Server rebooting when accessed via internet


What is the problem?
Not sure. This has happened twice with a print of the same model, but different gcode. The first failure happened with a print (DeadpoolChibi_Head.gcode) that was ~3hours in the second time this happened when a print ( (DeadpoolChibi_Head_Fine.gcode) was ~6hours in. Both times this was near completion of the print (about 80%) and seemed to happen the instant when I opened octoprint from the browser on my phone via remote network access (i.e. internet instead of local network). I'm 90% sure it happened exactly when I accessed from my phone via remote network / internet.

What did you already try to solve it?
Nothing yet. Looking for ideas. Seeing a lot of "wrong checksum" messages during print.
I've printed this model with success multiple times. I don't think it's the gcode because it's happened with 2 different gcode files (the same model at different layer heights / settings).

Additional information about your setup
OctoPrint 1.3.9
OctoPi 0.15.1 (RPi 3 B+ with 3Amp PSU, Printer does have relay switch powered by the printer's PSU and controlled by the Pi)
Monoprice Maker Select V2 Connected at 115200
(yes I know I need to update)

Log during failure:
octoprint-2018-09-09.log (148.5 KB) -- Failure happened after line 3788 in hte log and there's a bunch of NUL characters in the log.

Just shooting in the dark, I guess I'll finally update my firmware (not looking forward to that). But again I really think the issue is with connecting via the internet somehow. Though I can't reproduce unless the printer's been running for a while which is not fun to try...

All help welcome!


Check the power, especially under this same conditions:


Thanks. I logged the get_throttled values as well as temp, core, and ram voltages.
Throttle reports 0x50005 ten times over the course of ~3 hours while printing and checking via localhost and internet to my server a variety of times throughout the print. The print, however, did no fail or server crash during any of this.
So... I've got a 5v 3Amp supply going to the Pi, so I'm not sure how it's going under voltage. It's not like it's powering the printer. Just a Pi camera which doesn't take much.The core CPU voltage doesn't go over 1.39 so I should be safe there and never below 1.2v. Temp never goes above 65C.

Wish i had a load tester, I'm getting tired of the Pi reporting under voltage with all these little PSUs. Similar was happening to my media server, but that was under heavy load on a 2amp supply. Now that one's been moved up to a 3amp supply it doesn't complain (that I ever notice).

temp_volt_20180910_112226.log (60.7 KB)

Guess I'll have to try another PSU...


It's definitely going under-voltage. If it says 0x50005 you are currently under-voltage, if it says 0x50000 it means you have been in the past (since last reboot).

CPU voltage will remain stable- the 0x50005 is from before the CPU voltage regulator. (I spent time trying to figure that out a while ago).

I'm still trying to deal with some voltage supply issues too. I need to swap to a shorter cord; I think part of the problem is voltage sag. The board I'm designing has a INA219, it'll be interesting to compare what it says versus what the Pi tells me.


Yeah, I'm going to switch out the supply's cable first and check to see if it's just a crappy cable. Those USB cables go bad fast and aren't really meant to carry much current (though 2A shouldn't be an issue).


I don't think the problem is carrying that much current, the problem is with such tiny wire diameter, they have resistance which causes voltage drop, and I think the Pi is especially sensitive to any voltage drop. Your cell phone doesn't mind charging at 4.5v but a Pi will complain at 4.9v- or so goes my untested theory.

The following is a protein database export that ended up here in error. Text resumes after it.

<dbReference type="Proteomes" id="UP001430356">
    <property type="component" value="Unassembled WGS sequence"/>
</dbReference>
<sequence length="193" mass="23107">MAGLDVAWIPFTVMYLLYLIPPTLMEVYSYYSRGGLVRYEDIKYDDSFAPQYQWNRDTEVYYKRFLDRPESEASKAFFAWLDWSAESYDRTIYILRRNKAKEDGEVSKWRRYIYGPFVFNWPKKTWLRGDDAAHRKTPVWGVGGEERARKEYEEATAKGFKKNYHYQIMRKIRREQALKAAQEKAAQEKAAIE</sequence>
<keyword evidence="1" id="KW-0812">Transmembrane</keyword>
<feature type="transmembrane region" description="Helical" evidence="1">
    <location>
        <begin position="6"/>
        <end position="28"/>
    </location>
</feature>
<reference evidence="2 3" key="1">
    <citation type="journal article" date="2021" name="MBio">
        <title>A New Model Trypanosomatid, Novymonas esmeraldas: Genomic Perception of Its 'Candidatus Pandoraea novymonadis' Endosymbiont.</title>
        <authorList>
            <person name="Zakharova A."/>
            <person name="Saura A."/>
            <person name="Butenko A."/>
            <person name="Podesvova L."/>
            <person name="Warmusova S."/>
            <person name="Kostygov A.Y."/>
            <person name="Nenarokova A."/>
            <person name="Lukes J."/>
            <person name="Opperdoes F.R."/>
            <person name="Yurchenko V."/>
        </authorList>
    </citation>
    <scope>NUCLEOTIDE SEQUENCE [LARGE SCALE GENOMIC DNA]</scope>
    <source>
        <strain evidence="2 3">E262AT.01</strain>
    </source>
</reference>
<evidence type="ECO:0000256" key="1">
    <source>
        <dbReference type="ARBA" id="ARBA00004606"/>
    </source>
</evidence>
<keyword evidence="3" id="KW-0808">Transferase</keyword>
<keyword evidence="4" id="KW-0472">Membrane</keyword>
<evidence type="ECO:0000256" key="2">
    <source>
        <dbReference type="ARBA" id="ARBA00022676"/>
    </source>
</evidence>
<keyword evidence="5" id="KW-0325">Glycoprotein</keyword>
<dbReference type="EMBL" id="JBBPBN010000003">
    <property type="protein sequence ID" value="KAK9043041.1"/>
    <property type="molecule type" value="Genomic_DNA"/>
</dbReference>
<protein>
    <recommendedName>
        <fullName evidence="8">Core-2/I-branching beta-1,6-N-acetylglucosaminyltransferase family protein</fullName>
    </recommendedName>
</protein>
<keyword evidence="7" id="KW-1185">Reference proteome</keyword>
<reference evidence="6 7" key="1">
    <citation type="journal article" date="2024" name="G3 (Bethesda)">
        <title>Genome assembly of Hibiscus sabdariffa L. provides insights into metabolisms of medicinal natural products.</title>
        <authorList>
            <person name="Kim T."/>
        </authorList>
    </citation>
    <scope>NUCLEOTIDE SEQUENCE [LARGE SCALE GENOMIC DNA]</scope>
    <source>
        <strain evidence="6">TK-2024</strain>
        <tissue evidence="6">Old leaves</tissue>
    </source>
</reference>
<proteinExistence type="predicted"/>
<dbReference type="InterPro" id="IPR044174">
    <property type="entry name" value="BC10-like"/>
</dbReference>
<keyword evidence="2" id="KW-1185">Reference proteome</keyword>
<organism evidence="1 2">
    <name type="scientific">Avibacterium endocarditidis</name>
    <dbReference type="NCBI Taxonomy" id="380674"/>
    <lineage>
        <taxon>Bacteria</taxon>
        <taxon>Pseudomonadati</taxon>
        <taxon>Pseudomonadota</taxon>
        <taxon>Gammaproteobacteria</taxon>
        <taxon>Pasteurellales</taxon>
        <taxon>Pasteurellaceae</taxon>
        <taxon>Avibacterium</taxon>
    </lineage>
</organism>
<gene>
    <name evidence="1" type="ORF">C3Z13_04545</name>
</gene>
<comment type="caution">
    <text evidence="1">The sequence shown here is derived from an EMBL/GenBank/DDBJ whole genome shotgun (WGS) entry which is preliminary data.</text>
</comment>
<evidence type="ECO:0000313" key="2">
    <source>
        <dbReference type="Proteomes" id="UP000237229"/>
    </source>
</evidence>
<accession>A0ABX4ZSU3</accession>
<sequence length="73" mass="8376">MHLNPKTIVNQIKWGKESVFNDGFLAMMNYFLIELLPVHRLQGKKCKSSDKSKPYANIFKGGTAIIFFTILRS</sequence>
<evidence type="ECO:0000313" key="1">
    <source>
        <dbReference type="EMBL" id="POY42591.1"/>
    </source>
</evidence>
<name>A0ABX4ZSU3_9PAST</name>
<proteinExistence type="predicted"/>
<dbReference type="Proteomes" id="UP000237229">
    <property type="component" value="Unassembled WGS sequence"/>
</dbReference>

Well it's been a few prints since I switched out my USB cable. I tried a couple different ones with the switches in them. They both kept going under voltage. So I changed to a nicer, braided cable and no problems. When I said amps I'm assuming the effect is due to a bad PSU which drops in voltage the higher the current goes. The PSU and cable are fully capable of delivering enough voltage when not under much load, but yes there could also be a significant resistance change in the small wires as they heat up and are required to deliver more amps. Now it really seems like the switches are the culprit, but without a variable load tester I'll never be able to confirm that.
At any rate, I'm going to post up some code here which some may find useful. This bash script writes to a log file (CSV) whenever there's throttling due to voltage drops.



fName='temp_volt_'$(date +"%F_%T")'.log'

echo "Start at "$(date +"%F_%T") > $fName
echo "throttled,CPU Temp,Core V,SDRAM_C V,SDRAM_I V, SDRAM_P V" >> $fName

while true
  throttled=$(vcgencmd get_throttled)

  if [ $throttled = "0x50005" ]
    d=$(date +"%T")
    t=$(vcgencmd measure_temp)
    #echo $d,$t, >> $fName
    for id in core sdram_c sdram_i sdram_p
      v[$c]=$(vcgencmd measure_volts $id)
      c=$(expr $c + 1)
      #echo $v >> $fName
    vs=$(printf ",%s" "${v[@]}")
    echo $d,$t,$vs >> $fName
  sleep 10

I think my next community contribution will be a plugin for Octoprint that shows a little lightning bolt indicator when under voltage like the raspbian desktop.
Cheers and thanks for the help.


If you want to do that (and log the voltage fail), cool. I was going to but I can contribute a pure-python call to get the throttling, which doesn't exist (yet). There are really only two things that need reporting- currently under-voltage and 'have been under voltage'.


Pretty sure the lightning bolt for undervoltage is already in the development branch and ready for the next release.


Good to know! I'll hold off a bit then!


Yes, it is in the maintenance branch and will go into 1.3.0. I demo-d it on the latest episode of OctoPrint on Air as well :slight_smile: